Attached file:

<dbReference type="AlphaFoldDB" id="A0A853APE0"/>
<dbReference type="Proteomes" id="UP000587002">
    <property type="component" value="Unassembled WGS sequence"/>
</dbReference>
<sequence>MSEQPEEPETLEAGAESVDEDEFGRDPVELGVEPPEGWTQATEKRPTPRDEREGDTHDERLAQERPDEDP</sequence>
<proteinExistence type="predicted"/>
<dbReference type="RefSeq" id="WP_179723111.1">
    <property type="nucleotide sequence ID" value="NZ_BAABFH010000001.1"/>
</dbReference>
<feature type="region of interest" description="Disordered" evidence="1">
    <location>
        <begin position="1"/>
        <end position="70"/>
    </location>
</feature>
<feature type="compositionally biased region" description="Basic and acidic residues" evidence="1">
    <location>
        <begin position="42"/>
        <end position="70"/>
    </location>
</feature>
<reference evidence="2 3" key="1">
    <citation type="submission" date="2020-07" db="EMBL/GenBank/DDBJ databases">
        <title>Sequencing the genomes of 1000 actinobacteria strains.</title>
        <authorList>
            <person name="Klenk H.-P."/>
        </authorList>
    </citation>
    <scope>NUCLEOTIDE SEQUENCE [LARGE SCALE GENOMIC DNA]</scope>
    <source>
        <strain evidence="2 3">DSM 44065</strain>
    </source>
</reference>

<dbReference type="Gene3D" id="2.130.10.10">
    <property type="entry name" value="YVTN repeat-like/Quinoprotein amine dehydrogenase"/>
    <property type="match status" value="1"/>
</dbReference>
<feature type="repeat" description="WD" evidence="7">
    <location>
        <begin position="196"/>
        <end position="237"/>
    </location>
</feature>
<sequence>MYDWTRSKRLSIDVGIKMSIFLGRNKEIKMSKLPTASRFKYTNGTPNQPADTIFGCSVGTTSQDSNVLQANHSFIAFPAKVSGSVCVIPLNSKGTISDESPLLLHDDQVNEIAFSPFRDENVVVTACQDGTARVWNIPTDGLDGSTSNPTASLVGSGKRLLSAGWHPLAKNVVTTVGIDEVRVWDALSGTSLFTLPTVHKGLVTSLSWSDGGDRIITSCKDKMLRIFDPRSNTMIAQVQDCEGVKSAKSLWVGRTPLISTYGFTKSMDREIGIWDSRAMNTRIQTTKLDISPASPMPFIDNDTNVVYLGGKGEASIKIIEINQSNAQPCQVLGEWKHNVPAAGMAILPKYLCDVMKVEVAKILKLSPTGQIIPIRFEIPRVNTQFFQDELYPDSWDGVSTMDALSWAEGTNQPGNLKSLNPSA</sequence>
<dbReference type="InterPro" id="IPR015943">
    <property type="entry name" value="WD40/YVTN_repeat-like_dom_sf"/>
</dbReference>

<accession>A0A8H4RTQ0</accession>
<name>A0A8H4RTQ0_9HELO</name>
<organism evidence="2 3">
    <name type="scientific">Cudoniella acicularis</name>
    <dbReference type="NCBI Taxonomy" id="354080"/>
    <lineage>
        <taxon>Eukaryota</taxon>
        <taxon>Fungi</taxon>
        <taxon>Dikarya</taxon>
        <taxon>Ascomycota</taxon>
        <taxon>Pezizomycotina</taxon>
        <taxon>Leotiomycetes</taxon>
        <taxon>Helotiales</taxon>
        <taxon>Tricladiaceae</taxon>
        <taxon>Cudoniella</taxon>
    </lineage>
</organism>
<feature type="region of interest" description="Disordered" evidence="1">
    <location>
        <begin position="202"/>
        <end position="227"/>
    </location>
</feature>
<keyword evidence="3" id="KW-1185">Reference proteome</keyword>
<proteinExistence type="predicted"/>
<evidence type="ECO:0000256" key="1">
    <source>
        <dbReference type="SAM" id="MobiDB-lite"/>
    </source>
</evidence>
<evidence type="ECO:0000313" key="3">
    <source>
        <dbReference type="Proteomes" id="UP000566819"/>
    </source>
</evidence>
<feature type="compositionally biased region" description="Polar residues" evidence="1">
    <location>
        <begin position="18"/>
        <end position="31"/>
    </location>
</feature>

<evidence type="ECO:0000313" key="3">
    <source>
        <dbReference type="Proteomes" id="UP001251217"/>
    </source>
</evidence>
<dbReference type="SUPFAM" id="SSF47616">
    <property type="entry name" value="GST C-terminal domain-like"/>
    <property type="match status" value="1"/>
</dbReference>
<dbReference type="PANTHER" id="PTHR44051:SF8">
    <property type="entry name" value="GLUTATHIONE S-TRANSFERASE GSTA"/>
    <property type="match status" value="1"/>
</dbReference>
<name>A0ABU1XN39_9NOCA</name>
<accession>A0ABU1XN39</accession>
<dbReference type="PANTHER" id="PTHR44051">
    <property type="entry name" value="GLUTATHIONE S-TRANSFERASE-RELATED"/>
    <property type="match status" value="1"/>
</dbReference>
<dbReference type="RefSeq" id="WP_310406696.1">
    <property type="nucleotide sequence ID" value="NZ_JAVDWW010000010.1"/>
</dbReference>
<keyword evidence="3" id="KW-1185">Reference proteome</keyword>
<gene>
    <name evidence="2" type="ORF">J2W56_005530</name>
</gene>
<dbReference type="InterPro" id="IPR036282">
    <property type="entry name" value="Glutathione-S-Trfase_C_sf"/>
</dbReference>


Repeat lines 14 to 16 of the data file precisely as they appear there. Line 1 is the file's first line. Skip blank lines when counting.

    </location>
</feature>
<feature type="compositionally biased region" description="Basic and acidic residues" evidence="1">